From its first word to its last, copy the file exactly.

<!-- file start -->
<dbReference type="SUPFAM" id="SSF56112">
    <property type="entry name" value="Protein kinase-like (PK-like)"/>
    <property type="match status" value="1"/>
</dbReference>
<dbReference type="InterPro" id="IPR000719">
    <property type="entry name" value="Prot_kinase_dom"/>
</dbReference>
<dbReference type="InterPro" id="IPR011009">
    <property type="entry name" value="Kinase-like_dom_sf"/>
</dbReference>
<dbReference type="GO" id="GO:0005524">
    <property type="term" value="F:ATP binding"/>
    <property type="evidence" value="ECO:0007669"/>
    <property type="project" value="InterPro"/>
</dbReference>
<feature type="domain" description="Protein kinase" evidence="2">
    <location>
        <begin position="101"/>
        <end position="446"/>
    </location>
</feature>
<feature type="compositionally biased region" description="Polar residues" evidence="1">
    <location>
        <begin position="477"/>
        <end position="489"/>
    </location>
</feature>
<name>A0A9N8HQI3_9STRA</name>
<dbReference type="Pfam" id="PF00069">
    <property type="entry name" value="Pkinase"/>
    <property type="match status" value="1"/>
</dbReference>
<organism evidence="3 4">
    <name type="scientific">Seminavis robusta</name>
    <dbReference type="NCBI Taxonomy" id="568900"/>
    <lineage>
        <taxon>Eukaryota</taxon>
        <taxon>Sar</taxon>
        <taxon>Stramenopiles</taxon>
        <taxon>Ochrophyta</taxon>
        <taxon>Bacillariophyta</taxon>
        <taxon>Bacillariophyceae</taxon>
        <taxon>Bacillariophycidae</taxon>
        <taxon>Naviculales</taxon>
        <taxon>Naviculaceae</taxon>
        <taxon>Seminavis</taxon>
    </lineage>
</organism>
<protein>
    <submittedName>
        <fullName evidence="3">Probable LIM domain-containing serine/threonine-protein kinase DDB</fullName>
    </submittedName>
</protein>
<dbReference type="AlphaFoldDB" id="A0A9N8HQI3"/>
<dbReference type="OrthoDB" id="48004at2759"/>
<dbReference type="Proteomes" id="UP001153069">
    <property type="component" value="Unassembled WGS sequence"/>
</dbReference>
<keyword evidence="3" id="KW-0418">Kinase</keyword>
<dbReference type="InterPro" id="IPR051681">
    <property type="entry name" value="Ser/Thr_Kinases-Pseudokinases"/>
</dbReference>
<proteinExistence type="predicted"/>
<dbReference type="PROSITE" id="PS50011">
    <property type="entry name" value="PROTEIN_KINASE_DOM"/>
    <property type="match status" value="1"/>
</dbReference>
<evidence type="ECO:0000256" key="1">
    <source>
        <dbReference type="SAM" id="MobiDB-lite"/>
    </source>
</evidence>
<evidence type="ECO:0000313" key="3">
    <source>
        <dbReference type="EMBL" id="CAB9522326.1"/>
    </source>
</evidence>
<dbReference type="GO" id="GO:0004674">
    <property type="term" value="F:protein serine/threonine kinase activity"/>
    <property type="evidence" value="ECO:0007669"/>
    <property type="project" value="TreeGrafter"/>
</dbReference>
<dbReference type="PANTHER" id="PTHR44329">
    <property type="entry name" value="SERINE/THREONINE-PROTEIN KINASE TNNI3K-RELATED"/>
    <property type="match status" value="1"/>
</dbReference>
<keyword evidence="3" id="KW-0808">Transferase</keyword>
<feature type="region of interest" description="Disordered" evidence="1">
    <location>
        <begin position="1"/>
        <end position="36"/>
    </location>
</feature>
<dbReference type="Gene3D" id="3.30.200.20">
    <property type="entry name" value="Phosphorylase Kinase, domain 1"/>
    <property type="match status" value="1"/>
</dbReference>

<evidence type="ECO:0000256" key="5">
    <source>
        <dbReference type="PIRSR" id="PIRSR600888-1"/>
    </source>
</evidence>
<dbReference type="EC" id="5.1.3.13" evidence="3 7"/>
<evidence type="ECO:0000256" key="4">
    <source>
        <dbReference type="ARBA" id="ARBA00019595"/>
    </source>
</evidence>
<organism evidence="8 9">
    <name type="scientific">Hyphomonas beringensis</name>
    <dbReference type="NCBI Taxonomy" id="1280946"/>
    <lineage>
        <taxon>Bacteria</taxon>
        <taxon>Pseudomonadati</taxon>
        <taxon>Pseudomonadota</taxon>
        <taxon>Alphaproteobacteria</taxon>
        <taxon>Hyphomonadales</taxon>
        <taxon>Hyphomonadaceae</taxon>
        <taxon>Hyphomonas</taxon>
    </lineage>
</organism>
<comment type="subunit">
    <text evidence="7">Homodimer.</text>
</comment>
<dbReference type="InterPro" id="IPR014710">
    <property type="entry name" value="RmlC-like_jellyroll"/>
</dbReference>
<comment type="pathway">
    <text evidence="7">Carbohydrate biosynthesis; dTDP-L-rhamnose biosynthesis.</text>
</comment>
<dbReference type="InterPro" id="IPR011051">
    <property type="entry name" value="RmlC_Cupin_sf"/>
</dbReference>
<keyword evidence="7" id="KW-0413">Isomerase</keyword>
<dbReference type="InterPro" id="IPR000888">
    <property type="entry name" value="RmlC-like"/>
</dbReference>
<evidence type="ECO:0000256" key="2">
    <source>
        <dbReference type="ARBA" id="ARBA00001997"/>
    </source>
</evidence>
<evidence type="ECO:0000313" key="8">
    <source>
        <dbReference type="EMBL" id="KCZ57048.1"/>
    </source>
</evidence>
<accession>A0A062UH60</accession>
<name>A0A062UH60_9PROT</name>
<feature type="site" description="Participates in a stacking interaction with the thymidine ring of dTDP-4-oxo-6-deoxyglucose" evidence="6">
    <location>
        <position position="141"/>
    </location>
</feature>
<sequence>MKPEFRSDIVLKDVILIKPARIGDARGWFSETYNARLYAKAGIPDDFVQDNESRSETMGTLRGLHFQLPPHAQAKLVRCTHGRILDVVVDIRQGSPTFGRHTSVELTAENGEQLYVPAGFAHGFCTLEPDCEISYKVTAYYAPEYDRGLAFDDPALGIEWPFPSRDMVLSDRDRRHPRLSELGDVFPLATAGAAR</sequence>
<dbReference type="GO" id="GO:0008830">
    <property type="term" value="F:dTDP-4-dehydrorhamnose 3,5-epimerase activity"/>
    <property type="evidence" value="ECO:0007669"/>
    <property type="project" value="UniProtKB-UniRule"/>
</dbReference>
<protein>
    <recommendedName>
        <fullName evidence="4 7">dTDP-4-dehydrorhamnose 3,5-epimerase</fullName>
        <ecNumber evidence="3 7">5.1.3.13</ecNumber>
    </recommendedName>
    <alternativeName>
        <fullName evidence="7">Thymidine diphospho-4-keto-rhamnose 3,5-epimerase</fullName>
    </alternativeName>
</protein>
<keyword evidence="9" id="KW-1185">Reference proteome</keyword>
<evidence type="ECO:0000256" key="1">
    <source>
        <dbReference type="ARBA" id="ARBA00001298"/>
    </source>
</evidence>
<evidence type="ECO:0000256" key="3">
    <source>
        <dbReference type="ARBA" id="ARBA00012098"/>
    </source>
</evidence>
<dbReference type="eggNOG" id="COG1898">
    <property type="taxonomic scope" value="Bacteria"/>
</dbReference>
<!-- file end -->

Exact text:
<dbReference type="SUPFAM" id="SSF56112">
    <property type="entry name" value="Protein kinase-like (PK-like)"/>
    <property type="match status" value="1"/>
</dbReference>
<dbReference type="InterPro" id="IPR000719">
    <property type="entry name" value="Prot_kinase_dom"/>
</dbReference>
<dbReference type="InterPro" id="IPR011009">
    <property type="entry name" value="Kinase-like_dom_sf"/>
</dbReference>
<dbReference type="GO" id="GO:0005524">
    <property type="term" value="F:ATP binding"/>
    <property type="evidence" value="ECO:0007669"/>
    <property type="project" value="InterPro"/>
</dbReference>
<feature type="domain" description="Protein kinase" evidence="2">
    <location>
        <begin position="101"/>
        <end position="446"/>
    </location>
</feature>
<feature type="compositionally biased region" description="Polar residues" evidence="1">
    <location>
        <begin position="477"/>
        <end position="489"/>
    </location>
</feature>
<name>A0A9N8HQI3_9STRA</name>
<dbReference type="Pfam" id="PF00069">
    <property type="entry name" value="Pkinase"/>
    <property type="match status" value="1"/>
</dbReference>
<organism evidence="3 4">
    <name type="scientific">Seminavis robusta</name>
    <dbReference type="NCBI Taxonomy" id="568900"/>
    <lineage>
        <taxon>Eukaryota</taxon>
        <taxon>Sar</taxon>
        <taxon>Stramenopiles</taxon>
        <taxon>Ochrophyta</taxon>
        <taxon>Bacillariophyta</taxon>
        <taxon>Bacillariophyceae</taxon>
        <taxon>Bacillariophycidae</taxon>
        <taxon>Naviculales</taxon>
        <taxon>Naviculaceae</taxon>
        <taxon>Seminavis</taxon>
    </lineage>
</organism>
<protein>
    <submittedName>
        <fullName evidence="3">Probable LIM domain-containing serine/threonine-protein kinase DDB</fullName>
    </submittedName>
</protein>
<dbReference type="AlphaFoldDB" id="A0A9N8HQI3"/>
<dbReference type="OrthoDB" id="48004at2759"/>
<dbReference type="Proteomes" id="UP001153069">
    <property type="component" value="Unassembled WGS sequence"/>
</dbReference>
<keyword evidence="3" id="KW-0418">Kinase</keyword>
<dbReference type="InterPro" id="IPR051681">
    <property type="entry name" value="Ser/Thr_Kinases-Pseudokinases"/>
</dbReference>
<proteinExistence type="predicted"/>
<dbReference type="PROSITE" id="PS50011">
    <property type="entry name" value="PROTEIN_KINASE_DOM"/>
    <property type="match status" value="1"/>
</dbReference>
<evidence type="ECO:0000256" key="1">
    <source>
        <dbReference type="SAM" id="MobiDB-lite"/>
    </source>
</evidence>
<evidence type="ECO:0000313" key="3">
    <source>
        <dbReference type="EMBL" id="CAB9522326.1"/>
    </source>
</evidence>
<dbReference type="GO" id="GO:0004674">
    <property type="term" value="F:protein serine/threonine kinase activity"/>
    <property type="evidence" value="ECO:0007669"/>
    <property type="project" value="TreeGrafter"/>
</dbReference>
<dbReference type="PANTHER" id="PTHR44329">
    <property type="entry name" value="SERINE/THREONINE-PROTEIN KINASE TNNI3K-RELATED"/>
    <property type="match status" value="1"/>
</dbReference>
<keyword evidence="3" id="KW-0808">Transferase</keyword>
<feature type="region of interest" description="Disordered" evidence="1">
    <location>
        <begin position="1"/>
        <end position="36"/>
    </location>
</feature>
<dbReference type="Gene3D" id="3.30.200.20">
    <property type="entry name" value="Phosphorylase Kinase, domain 1"/>
    <property type="match status" value="1"/>
</dbReference>

<evidence type="ECO:0000256" key="5">
    <source>
        <dbReference type="PIRSR" id="PIRSR600888-1"/>
    </source>
</evidence>
<dbReference type="EC" id="5.1.3.13" evidence="3 7"/>
<evidence type="ECO:0000256" key="4">
    <source>
        <dbReference type="ARBA" id="ARBA00019595"/>
    </source>
</evidence>
<organism evidence="8 9">
    <name type="scientific">Hyphomonas beringensis</name>
    <dbReference type="NCBI Taxonomy" id="1280946"/>
    <lineage>
        <taxon>Bacteria</taxon>
        <taxon>Pseudomonadati</taxon>
        <taxon>Pseudomonadota</taxon>
        <taxon>Alphaproteobacteria</taxon>
        <taxon>Hyphomonadales</taxon>
        <taxon>Hyphomonadaceae</taxon>
        <taxon>Hyphomonas</taxon>
    </lineage>
</organism>
<comment type="subunit">
    <text evidence="7">Homodimer.</text>
</comment>
<dbReference type="InterPro" id="IPR014710">
    <property type="entry name" value="RmlC-like_jellyroll"/>
</dbReference>
<comment type="pathway">
    <text evidence="7">Carbohydrate biosynthesis; dTDP-L-rhamnose biosynthesis.</text>
</comment>
<dbReference type="InterPro" id="IPR011051">
    <property type="entry name" value="RmlC_Cupin_sf"/>
</dbReference>
<keyword evidence="7" id="KW-0413">Isomerase</keyword>
<dbReference type="InterPro" id="IPR000888">
    <property type="entry name" value="RmlC-like"/>
</dbReference>
<evidence type="ECO:0000256" key="2">
    <source>
        <dbReference type="ARBA" id="ARBA00001997"/>
    </source>
</evidence>
<evidence type="ECO:0000313" key="8">
    <source>
        <dbReference type="EMBL" id="KCZ57048.1"/>
    </source>
</evidence>
<accession>A0A062UH60</accession>
<name>A0A062UH60_9PROT</name>
<feature type="site" description="Participates in a stacking interaction with the thymidine ring of dTDP-4-oxo-6-deoxyglucose" evidence="6">
    <location>
        <position position="141"/>
    </location>
</feature>
<sequence>MKPEFRSDIVLKDVILIKPARIGDARGWFSETYNARLYAKAGIPDDFVQDNESRSETMGTLRGLHFQLPPHAQAKLVRCTHGRILDVVVDIRQGSPTFGRHTSVELTAENGEQLYVPAGFAHGFCTLEPDCEISYKVTAYYAPEYDRGLAFDDPALGIEWPFPSRDMVLSDRDRRHPRLSELGDVFPLATAGAAR</sequence>
<dbReference type="GO" id="GO:0008830">
    <property type="term" value="F:dTDP-4-dehydrorhamnose 3,5-epimerase activity"/>
    <property type="evidence" value="ECO:0007669"/>
    <property type="project" value="UniProtKB-UniRule"/>
</dbReference>
<protein>
    <recommendedName>
        <fullName evidence="4 7">dTDP-4-dehydrorhamnose 3,5-epimerase</fullName>
        <ecNumber evidence="3 7">5.1.3.13</ecNumber>
    </recommendedName>
    <alternativeName>
        <fullName evidence="7">Thymidine diphospho-4-keto-rhamnose 3,5-epimerase</fullName>
    </alternativeName>
</protein>
<keyword evidence="9" id="KW-1185">Reference proteome</keyword>
<evidence type="ECO:0000256" key="1">
    <source>
        <dbReference type="ARBA" id="ARBA00001298"/>
    </source>
</evidence>
<evidence type="ECO:0000256" key="3">
    <source>
        <dbReference type="ARBA" id="ARBA00012098"/>
    </source>
</evidence>
<dbReference type="eggNOG" id="COG1898">
    <property type="taxonomic scope" value="Bacteria"/>
</dbReference>